I think you can also go beyond multi-core a little bit.

For example, you can use a chapter talking about parallel computing in a distributed system in .Net. Unlikely, there is no mature frameworks in .Net yet. DryadLinq is the closest. (On the other side, Hadoop and its friends in Java platform are really good.)

You can also use a chapter demonstrating some GPU computing stuff.

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I guess some of it depends on how basic or advanced the book/audience is. When you go from single-threaded to multi-threaded programming for the first time, you typically fall off a huge cliff (and many never recover, see e.g. all the muddled questions about Control.Invoke).

Anyway, to add some thoughts that are less about the programming itself, and more about the other related tasks in the software process:

  • Measuring: deciding what metric you are aiming to improve, measuring it correctly (it is so easy to accidentally measure the wrong thing), using the right tools, differentiating signal versus noise, interpreting the results and understanding why they are as they are.

  • Testing: how to write tests that tolerate unimportant non-determinism/interleavings, but still pin down correct program behavior.

  • Debugging: tools, strategies, when "hard to debug" implies feedback to improve your code/design and better partition mutable state, etc.

  • Physical versus logical thread affinity: understanding the GUI thread, understanding how e.g. an F# MailboxProcessor/agent can encapsulate mutable state and run on multiple threads but always with only a single logical thread (one program counter).

  • Patterns (and when they apply): fork-join, map-reduce, producer-consumer, ...

I expect that there will be a large audience for e.g. "help, I've got a single-threaded app with 12% CPU utilization, and I want to learn just enough to make it go 4x faster without much work" and a smaller audience for e.g. "my app is scaling sub-linearly as we add cores because there seems to be contention here, is there a better approach to use?", and so a bit of the challenge may be serving each of those audiences.

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With regard to testing, my company has worked in Microsoft's CHESS tool (research.microsoft.com/en-us/projects/chess) to exhaustively test all interleavings of our multithreaded code, and its been pure awesome from start to finish. Could probably be useful here. –  Juliet Jun 5 '10 at 20:55

What's a useful unit of work to parallelize, and how do I find/organize one?

All these parallelism primitives aren't helpful if you fork a piece of work that is smaller than the forking overhead; in fact, that buys you a nice slowdown instead of what you are expecting.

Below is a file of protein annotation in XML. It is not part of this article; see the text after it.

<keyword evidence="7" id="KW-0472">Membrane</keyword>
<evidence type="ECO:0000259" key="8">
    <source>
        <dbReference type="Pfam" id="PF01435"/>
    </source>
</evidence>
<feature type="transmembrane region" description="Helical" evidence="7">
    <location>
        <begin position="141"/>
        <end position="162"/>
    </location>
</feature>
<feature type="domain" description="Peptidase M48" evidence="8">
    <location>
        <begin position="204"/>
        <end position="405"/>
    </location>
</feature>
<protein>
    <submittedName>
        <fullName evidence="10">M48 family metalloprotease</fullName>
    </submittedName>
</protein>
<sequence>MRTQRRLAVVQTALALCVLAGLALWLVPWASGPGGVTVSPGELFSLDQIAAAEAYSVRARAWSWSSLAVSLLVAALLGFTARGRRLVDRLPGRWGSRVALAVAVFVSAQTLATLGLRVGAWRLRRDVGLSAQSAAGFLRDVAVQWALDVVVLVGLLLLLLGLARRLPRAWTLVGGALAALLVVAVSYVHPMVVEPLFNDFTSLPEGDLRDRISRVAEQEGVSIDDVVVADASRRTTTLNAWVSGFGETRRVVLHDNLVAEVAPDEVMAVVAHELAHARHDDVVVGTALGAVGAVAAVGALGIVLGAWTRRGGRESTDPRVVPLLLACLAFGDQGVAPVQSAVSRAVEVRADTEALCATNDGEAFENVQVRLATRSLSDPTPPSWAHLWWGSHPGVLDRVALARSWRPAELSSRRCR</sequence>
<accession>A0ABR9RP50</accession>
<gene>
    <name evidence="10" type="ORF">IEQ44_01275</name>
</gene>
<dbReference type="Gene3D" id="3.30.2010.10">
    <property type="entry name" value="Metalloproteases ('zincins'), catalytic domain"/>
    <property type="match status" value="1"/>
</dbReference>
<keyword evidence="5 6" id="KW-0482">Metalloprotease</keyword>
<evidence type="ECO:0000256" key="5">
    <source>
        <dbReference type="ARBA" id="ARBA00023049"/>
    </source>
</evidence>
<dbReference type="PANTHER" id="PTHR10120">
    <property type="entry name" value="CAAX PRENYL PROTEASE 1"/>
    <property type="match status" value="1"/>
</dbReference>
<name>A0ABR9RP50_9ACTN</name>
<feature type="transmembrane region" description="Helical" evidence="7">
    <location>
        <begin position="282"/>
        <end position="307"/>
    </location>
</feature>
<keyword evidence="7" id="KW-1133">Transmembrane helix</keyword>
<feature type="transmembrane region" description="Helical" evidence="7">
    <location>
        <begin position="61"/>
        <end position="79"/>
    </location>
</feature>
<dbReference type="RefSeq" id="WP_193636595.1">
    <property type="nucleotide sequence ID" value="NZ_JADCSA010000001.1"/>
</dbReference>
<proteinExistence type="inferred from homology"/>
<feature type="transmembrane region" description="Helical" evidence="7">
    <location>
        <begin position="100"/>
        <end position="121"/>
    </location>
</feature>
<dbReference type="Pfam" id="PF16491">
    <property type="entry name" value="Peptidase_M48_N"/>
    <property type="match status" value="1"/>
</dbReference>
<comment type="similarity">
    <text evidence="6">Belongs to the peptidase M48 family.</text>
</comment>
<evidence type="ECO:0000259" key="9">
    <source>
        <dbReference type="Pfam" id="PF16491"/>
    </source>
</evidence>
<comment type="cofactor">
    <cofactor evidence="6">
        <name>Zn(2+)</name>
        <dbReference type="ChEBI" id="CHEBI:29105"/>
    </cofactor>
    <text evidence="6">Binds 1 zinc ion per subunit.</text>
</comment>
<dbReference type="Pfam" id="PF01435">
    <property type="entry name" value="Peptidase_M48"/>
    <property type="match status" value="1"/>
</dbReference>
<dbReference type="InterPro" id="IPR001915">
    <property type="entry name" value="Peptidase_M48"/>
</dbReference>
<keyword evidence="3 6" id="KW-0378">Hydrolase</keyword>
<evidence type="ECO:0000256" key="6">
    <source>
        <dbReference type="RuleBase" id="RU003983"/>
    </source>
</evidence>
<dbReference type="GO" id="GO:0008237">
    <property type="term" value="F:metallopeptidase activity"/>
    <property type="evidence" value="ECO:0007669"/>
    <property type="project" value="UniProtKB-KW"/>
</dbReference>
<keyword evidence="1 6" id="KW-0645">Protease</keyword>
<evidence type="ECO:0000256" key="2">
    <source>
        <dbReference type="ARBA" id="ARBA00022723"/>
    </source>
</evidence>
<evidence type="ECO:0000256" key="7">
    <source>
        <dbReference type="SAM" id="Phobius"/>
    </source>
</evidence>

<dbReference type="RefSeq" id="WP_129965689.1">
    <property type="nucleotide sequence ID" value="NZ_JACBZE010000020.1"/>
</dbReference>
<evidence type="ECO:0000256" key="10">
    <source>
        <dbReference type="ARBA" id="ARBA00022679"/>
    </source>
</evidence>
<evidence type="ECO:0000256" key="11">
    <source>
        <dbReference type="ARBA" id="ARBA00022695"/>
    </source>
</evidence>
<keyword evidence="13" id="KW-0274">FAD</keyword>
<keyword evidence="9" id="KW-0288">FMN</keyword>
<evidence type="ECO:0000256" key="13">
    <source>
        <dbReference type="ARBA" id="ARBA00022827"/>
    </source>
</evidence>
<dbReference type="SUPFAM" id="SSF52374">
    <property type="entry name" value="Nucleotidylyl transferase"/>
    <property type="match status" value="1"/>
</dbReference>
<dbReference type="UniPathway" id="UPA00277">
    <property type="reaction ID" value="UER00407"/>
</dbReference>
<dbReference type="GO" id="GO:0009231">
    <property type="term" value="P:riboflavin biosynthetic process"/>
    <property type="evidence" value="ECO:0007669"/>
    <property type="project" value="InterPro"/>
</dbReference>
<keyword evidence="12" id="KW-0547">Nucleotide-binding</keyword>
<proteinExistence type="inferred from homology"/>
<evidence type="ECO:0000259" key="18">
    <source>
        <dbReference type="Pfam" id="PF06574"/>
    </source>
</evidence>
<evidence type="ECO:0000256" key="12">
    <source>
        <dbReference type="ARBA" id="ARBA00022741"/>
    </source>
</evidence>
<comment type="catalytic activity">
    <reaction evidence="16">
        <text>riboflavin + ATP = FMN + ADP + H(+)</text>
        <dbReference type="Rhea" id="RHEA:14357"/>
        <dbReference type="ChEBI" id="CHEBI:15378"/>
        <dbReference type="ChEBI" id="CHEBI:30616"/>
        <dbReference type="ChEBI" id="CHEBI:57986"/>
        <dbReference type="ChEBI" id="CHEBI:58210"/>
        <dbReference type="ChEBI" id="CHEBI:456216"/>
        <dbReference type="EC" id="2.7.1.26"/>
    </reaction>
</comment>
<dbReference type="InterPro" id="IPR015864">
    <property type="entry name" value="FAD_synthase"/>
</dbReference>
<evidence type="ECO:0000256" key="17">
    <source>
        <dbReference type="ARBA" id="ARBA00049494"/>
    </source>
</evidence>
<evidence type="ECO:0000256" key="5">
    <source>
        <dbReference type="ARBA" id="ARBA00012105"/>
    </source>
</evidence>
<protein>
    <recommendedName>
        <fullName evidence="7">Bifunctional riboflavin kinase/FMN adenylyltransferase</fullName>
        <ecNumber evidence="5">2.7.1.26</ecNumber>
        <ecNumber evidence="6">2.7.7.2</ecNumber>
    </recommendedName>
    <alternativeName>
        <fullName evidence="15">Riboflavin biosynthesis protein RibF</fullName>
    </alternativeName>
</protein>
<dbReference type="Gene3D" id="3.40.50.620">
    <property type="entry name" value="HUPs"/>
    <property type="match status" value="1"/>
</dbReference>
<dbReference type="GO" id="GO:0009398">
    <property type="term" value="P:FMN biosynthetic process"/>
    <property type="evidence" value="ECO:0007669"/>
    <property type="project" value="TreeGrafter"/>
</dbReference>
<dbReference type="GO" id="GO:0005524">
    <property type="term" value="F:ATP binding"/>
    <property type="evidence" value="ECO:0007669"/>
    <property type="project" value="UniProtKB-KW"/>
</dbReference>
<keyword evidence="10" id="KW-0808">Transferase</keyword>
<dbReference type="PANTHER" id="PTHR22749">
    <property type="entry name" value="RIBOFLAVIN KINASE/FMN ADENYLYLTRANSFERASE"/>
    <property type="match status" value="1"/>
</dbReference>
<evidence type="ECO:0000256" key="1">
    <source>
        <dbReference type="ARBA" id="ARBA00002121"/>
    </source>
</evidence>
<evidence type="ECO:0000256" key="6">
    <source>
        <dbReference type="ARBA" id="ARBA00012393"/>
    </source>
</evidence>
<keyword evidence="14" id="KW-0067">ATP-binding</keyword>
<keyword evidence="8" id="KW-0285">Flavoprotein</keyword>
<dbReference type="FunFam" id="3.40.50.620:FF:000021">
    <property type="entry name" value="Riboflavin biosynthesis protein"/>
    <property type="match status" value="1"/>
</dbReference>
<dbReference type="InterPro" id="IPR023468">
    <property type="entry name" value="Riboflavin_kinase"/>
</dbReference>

So one of the big problems is finding units of work that are obviously more expensive than the parallelism primitives. A key problem here is that nobody knows what anything costs to execute, including the parallelism primitives themselves. Clearly calibrating these costs would be very helpful. (As an aside, we designed, implemented, and daily use a parallel programming langauge, PARLANSE whose objective was to minimize the cost of the parallelism primitives by allowing the compiler to generate and optimize them, with the goal of making smaller bits of work "more parallelizable").

One might also consider discussion big-Oh notation and its applications. We all hope that the parallelism primitives have cost O(1). If that's the case, then if you find work with cost O(x) > O(1) then that work is a good candidate for parallelization. If your proposed work is also O(1), then whether it is effective or not depends on the constant factors and we are back to calibration as above.

There's the problem of collecting work into large enough units, if none of the pieces are large enough. Code motion, algorithm replacement, ... are all useful ideas to achieve this effect.

Lastly, there's the problem of synchnonization: when do my parallel units have to interact, what primitives should I use, and how much do those primitives cost? (More than you expect!).

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One thing that has tripped me up is which approach to use to solve a particular type of problem. There's agents, there's tasks, async computations, MPI for distribution - for many problems you could use multiple methods but I'm having difficulty understanding why I should use one over another.

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I find the conceptions of synchronized data moving across worker nodes in complex patterns very hard to visualize and program.

Usually I find debugging to be a bear, also.